This stalwart musician has a life steeped in music. Having enjoyed some level of success with previous bands, if this album is anything to go by, he may well be building on that as he seeks to pursue a solo career. Stevens’ mode of expression seems to be to keep his options open with a range of styles, or maybe I should say ‘Invisible Lines’.
The title track is a rocky, anthemic – think Tom Petty style – number, whereas the closing track ‘Grows & Fades’ is a gentle, country song which could have been from an Elvis album. Stevens openly proclaims that ‘Love Me Tender’ was the first record he could remember hearing. It shows.
Every song has something about it on this album. The opener, ‘Runaway Stare’ has a great beat and energy to it. ‘Naomi’s Arms’ reminds me of the much-missed sadly disbanded country-rock band, The Storys. Maybe it will be JM Stevens who fills that gap for me. By a slight but not massive contrast, ‘Old Camera’ is beautifully reminiscent of Jack Savoretti. Melodic and romantic. ‘Nothing to See Here’ is bright, musically established, has fabulous harmonies and is very ’70s.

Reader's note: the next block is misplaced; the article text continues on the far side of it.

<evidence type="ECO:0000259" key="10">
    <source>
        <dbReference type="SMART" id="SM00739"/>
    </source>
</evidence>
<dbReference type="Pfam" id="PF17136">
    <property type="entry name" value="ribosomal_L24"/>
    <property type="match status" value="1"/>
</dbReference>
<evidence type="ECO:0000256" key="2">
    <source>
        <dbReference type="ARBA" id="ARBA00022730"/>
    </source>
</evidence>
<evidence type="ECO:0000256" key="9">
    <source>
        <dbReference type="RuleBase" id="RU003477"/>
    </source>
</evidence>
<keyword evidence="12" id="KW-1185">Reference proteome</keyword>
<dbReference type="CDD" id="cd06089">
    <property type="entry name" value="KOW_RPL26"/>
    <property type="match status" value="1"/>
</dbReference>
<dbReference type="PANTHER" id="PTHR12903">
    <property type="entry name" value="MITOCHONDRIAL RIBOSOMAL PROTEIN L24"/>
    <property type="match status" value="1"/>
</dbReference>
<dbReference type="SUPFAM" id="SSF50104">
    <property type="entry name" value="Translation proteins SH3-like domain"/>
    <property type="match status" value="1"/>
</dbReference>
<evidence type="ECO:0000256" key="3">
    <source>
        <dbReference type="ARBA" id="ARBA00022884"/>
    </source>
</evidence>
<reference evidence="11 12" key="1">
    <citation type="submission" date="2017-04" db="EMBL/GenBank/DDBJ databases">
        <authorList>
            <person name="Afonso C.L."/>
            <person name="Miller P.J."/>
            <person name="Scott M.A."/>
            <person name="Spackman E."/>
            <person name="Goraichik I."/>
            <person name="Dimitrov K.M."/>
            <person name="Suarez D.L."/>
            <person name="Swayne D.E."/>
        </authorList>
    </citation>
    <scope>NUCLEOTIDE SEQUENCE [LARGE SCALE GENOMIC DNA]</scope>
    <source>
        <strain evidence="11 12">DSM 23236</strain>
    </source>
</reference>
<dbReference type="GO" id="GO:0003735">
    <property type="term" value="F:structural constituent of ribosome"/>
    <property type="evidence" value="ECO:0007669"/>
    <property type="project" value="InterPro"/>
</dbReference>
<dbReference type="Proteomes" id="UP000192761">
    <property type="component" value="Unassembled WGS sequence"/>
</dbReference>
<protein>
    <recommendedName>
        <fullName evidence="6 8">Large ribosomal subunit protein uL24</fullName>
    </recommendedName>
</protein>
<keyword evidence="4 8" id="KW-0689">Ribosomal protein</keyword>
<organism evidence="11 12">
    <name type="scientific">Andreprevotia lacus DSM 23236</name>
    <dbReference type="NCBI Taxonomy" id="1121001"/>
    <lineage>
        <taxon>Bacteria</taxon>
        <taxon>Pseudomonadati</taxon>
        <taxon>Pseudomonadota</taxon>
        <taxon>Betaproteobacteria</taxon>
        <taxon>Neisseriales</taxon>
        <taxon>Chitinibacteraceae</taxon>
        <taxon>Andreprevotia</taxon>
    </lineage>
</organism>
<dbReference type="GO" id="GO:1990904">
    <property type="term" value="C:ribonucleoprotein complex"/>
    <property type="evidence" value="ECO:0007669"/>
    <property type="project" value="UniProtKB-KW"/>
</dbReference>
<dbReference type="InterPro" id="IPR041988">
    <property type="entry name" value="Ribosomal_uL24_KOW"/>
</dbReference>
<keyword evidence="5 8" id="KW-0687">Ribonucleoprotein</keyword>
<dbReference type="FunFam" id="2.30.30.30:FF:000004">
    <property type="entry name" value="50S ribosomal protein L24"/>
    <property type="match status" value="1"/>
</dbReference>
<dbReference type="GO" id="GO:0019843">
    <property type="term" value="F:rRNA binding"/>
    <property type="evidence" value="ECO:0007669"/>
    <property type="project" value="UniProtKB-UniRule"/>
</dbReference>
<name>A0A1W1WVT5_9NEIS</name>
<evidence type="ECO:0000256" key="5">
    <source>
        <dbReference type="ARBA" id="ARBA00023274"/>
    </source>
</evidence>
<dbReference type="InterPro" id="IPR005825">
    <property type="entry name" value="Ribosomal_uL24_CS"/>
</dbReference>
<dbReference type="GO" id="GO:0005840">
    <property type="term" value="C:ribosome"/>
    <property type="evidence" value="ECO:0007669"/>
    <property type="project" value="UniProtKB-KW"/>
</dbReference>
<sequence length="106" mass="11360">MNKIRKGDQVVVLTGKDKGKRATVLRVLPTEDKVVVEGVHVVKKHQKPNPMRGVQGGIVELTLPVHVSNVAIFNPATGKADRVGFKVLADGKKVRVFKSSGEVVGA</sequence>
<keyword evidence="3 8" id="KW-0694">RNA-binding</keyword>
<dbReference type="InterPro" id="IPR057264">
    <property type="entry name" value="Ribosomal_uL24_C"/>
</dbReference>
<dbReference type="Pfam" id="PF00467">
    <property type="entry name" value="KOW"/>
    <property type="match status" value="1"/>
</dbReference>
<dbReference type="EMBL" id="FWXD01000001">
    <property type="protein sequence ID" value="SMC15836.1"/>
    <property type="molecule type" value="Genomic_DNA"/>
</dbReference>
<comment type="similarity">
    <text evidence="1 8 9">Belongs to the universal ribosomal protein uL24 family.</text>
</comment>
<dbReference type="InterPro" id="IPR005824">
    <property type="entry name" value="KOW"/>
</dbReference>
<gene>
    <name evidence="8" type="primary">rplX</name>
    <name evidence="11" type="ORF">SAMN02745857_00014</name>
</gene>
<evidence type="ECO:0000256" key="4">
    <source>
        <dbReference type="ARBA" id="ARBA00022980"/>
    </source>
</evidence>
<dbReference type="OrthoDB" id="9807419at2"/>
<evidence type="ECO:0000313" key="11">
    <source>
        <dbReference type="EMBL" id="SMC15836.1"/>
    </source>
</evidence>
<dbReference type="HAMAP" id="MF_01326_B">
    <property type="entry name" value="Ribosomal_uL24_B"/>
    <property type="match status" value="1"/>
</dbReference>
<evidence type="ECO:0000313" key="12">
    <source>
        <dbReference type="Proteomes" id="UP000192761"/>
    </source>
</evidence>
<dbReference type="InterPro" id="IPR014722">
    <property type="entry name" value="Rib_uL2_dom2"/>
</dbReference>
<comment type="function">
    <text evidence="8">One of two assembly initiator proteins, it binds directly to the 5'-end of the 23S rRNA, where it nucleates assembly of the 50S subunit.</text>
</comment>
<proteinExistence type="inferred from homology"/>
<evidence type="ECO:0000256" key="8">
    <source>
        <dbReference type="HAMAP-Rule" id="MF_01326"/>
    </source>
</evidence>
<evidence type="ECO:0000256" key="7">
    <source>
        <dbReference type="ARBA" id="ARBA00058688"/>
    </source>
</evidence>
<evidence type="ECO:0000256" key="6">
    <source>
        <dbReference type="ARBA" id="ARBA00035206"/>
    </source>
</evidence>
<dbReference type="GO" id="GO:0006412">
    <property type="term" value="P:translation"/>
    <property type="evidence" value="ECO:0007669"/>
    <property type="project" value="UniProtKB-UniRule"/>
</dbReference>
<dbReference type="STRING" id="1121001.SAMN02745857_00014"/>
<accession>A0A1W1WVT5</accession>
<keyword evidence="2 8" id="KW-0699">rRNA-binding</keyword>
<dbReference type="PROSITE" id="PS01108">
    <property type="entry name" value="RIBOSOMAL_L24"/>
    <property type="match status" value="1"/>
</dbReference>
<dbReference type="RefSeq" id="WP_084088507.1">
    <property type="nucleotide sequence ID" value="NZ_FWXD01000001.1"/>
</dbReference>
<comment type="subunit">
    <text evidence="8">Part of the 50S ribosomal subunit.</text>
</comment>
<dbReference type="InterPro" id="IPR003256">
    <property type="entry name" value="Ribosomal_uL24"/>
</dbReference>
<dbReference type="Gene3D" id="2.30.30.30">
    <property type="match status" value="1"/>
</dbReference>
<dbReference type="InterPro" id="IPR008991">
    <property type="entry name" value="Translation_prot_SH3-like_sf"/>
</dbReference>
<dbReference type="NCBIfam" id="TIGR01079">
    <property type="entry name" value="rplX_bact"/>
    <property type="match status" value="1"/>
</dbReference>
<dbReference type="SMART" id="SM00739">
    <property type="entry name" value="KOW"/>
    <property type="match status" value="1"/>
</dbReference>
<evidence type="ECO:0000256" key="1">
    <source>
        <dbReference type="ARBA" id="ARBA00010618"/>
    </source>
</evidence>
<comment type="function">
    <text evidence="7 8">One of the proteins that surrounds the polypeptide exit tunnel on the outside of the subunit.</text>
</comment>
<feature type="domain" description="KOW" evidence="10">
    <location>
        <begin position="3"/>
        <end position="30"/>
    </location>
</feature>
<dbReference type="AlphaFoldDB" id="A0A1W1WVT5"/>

I’m making a lot of comparisons here, and that is quite deliberate. The message I want to convey is this is a great, very listenable album not least because it has a warm familiarity to it without being copyist or plagiaristic.
Stevens’ lines are at least blurred if not totally invisible.
He is experienced and adept at mixing and engineering, and he has done a great job with this live album. It is handsomely rich with engaging songs and musicality. I only hope he manages to emulate this full sound at live shows. Sadly, I missed his recent UK tour. Hopefully next time.